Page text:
A different take on Abraham’s sons
By Harriet P. Gross

If you hurry, and if you have an open mind, you might still be able to catch “Burying Our Father” at the Undermain Theatre in Dallas.
Hurry is important, because the run of this “play” will end Saturday evening. An open mind is even more important, because there’s something in this performance to offend just about everyone who believes in, or just respects, any religion. It’s subtitled “A Biblical Debacle,” which should give you a clue.
But the artistry of the two who, together, created and perform this 80-minute/no-intermission piece deserves highest praise. Fred Curchack did the writing here, where he’s a professor of aesthetic studies at the University of Texas at Dallas’ School of Arts and Humanities, then shipped it to Petaluma, Calif., for Laura Jorgensen to polish its stage presence. This is the 10th of their joint efforts. I’ve seen all of them, and many of Curchack’s 27 previous solo works of performance art as well.
I’ve been a Fred Curchack “junkie” since 1986, when he staged his “Search for Freddy Chicken” at UTD. This early work was, like many of his later performance pieces, highly personal: Curchack is Polish for chicken, which tells you something about his ancestry. In “Burying Our Father,” his repeated battle cry is “Oy Gevalt,” which tells you the rest. He’s not a Jew in the synagogue-going sense, but he is definitely a member of this tribe.
Here he is Abraham, and the patriarch’s older son Ishmael and the maidservant mother, Hagar, moving back and forth from one character to the other with quick twists of a scarf and a sometimes on, sometimes off scraggly phony beard. (Jorgensen also quick-changes, playing a half-dozen parts including God, which alone is off-putting enough for many.)
The premise: Abraham has died, and half-brothers Ishmael and Isaac (Jorgensen), who haven’t seen each other since the day of the former’s banishment courtesy of his mother, Sarah (also Jorgensen), come together to bury their mutual father.
Curchack knows his Bible, as he does many other classics. In one of his best solo pieces, he becomes the Italian poet Dante, traveling through his circles of Hell. In what is probably his very best, he does a one-man interpretation of Shakespeare’s “Tempest,” using puppets, light and shadow to bring the story to incredible life.
Here, in “Burying,” he uses many of these same techniques, which have become Curchack hallmarks. But here, he wanders from the story as Jews and Christians know it, to make us think of other possibilities. Irreverent, certainly. Sacrilege, maybe. But effective, without a doubt.
Is it possible, Curchack asks through acting, that Ishmael was not banished — something our Torah and the Christian Old Testament tell us Sarah wanted and God approved — but was actually sent away by Allah to found a great nation of his own? Is it possible that Isaac has no memory at all of being bound for sacrifice by his own father, and so can convincingly deny that this cornerstone of our shared Judeo-Christian history ever happened?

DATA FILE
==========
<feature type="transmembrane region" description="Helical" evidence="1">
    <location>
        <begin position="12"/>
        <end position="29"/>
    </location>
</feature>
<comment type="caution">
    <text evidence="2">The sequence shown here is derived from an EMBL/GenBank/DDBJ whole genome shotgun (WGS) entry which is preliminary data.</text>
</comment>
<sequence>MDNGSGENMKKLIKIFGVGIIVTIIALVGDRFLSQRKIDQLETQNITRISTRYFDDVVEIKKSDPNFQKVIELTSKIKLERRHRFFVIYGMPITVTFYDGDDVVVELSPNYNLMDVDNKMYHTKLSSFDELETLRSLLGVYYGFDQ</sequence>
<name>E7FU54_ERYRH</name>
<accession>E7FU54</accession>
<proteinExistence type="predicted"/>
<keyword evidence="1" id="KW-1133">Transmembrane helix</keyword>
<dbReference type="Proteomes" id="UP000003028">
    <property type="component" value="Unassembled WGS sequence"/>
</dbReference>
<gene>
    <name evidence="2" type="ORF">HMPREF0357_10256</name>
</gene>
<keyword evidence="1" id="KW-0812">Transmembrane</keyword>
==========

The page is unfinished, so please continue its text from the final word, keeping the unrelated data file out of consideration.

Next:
Curchack is now well into his 60s. He is fuller of face and has a little more paunch and a lot less hair than in his Freddy Chicken days. But he moves with incredible ease and grace, retaining everything he learned in his younger years of study with masters of Japanese, Balinese and Indian theater and dance.
And he knows his psychology. Is he perhaps the first to suggest, in this day of shocking child abuse discoveries and validated repressed memories, that Isaac actually suffered a kind of amnesia after his near-sacrifice, a protective device that allowed him to continue functioning in a normal manner throughout his life? An exploration of this possibility lies at the heart of “Burying Our Father,” and — whether or not we like to tamper with our stories of origin — it is really something to think about. As Curchack presents this theory, it cannot be discounted or ignored.
There is a terrible honesty in this piece, too, that cannot be downplayed today. At its end, after the many discussions and revelations, after Abraham is buried by his two sons together, after God has gone back to his heaven, all is still not right with the world. As the 80 minutes expire, we are left with the sight of Isaac and Ishmael alone together on stage, circling each other menacingly, knives in hand. Even the creative Curchack can envision no other end to the Middle East conflict.
If you decide to have a look yourself, don’t say I didn’t warn you.

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  1. Fred Curchack

    Dear Harriet,
    What a beautiful response to our work!
    Thank you,

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